I used to believe in David Horton's admonition that "It never always gets worse." Ha! I don't think David's ever had a bad blister on the bottom of his foot. It did NOT get better with time, only worse.


I tried my best to continue walking fast but I absolutely couldn't stand the pain of running on that foot. The extra pressure was just too much, despite the caffeine and ibuprofen I had consumed. I was absolutely determined to reach my original goal of 75 miles, however, and I hung tough through the pain until I reached that mark at 7:43 AM. I still had over an hour to eke out three or four more miles but it just wasn't worth the agony. I couldn't see any point to it.

I decided it would be fun to end with the same mileage as Jim. I knew that even though he felt bad that he had to stop twenty-five miles short of his goal he would want me to go beyond my own personal goal in the race if I could. I would have no qualms about "beating him" if I could have more comfortably continued to run, especially if I could have reached 80 miles. But to continue on another mile or two past 75 miles just to get more mileage than Jim did not seem like good form. I knew 75 miles would give me a new age-58 ATY "record" (not by much, however!) and that was enough for me on this day.

About 7:15 AM I saw Jim at the door of the camper and we said good morning to each other. He said he'd be out to see me after he took a shower and got dressed. He asked me how many miles I'd done so far -- 73-something. I didn't let him know that I'd be stopping soon. My plan was to get 75 miles and turn in my timing chip, THEN tell him what I'd done.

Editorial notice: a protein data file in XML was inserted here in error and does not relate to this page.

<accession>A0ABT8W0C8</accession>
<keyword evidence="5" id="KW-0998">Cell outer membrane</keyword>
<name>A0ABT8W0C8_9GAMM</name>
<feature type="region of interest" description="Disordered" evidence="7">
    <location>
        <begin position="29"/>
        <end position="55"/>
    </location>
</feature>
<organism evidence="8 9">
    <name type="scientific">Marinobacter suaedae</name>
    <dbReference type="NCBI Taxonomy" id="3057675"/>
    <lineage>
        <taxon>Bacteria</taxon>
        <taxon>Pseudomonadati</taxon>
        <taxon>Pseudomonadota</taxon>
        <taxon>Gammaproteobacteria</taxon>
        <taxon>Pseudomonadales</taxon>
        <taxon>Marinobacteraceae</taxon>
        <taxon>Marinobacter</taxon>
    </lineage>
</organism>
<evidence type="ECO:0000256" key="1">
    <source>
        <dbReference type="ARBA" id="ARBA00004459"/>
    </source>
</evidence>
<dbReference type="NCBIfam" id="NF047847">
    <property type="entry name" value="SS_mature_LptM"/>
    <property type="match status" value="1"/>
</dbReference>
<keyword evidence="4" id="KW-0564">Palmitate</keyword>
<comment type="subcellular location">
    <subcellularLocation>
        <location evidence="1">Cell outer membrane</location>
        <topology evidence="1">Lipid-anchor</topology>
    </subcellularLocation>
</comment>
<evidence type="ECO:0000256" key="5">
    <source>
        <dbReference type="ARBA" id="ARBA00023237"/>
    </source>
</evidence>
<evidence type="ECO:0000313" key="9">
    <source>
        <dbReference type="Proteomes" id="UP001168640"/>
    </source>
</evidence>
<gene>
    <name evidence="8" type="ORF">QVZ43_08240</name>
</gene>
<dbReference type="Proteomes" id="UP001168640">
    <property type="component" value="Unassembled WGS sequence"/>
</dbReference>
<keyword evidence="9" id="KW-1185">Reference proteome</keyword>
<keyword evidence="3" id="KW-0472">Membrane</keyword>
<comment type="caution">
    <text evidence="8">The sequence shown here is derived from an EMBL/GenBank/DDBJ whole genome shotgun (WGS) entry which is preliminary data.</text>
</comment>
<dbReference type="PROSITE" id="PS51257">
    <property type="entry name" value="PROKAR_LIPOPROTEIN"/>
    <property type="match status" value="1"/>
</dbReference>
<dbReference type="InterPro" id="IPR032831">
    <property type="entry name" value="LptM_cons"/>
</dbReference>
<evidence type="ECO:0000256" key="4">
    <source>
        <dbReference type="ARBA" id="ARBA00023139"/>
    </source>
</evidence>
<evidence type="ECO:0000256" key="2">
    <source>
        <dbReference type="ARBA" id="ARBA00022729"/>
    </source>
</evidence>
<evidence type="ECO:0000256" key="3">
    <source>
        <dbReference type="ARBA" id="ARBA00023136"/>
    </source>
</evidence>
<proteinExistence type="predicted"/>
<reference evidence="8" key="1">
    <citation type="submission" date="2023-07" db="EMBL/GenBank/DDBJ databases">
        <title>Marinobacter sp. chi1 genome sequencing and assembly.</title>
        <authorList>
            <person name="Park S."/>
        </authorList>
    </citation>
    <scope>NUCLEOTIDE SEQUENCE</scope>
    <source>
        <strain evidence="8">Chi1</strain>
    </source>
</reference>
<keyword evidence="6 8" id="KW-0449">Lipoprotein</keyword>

Robert Andrulis and his wife approach our aid tables on
Sunday afternoon -- his is just in front of ours.

And that's how it played out. Jim came out to our crew table one or two laps before I was done, bringing me my favorite hot Cafe Vienna-flavored coffee. We hugged and talked quickly about how my night had gone. Then I went out for my last laps, which I savored mightily. I was eager to end the pain, but not the race. I still had a smile on my face despite the agony of da foot (no defeat in this race!).

After 242 laps, 121 kilometers, and 75.186 miles I crossed the timing mat one last time at 7:43 AM, stepped off the track to remove my timing chip, and handed it to a very surprised Dave Combs -- with a smile on my face. I think Rodger Wrublik was in the timing tent at the same time. Yes, I was sure I didn't want to continue another hour and seventeen minutes. Yes, I was still having fun but my foot hurt too much to go on.

I'm tough, but not THAT tough. I wasn't even sleepy. I just wanted to get off that sore foot.

I walked the short distance to our crew spot where Jim was talking with next-table neighbor Robert Andrulis, awake and ready to begin his third day in the 72-hour race. I plopped down in the chair and Jim told me not to get too comfortable (the old "beware the chair" admonishment). I smiled and told him I was done. He didn't believe me at first, and asked how much mileage I got.

It took about, oh, one second for my response to register: 75.186 miles. I don't know if he was more surprised that I hadn't surpassed his distance -- or relieved that I hadn't surpassed his distance -- but he was definitely happy that I'd reached my goal.

Next entry: Days 3-4 of the race, including the New Year's Eve Celebration, the race finale on New Year's Day, and the awards brunch

Still smiling,

"Runtrails & Company" - Sue Norwood, Jim O'Neil, Cody, and Tater

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2007 Sue Norwood and Jim O'Neil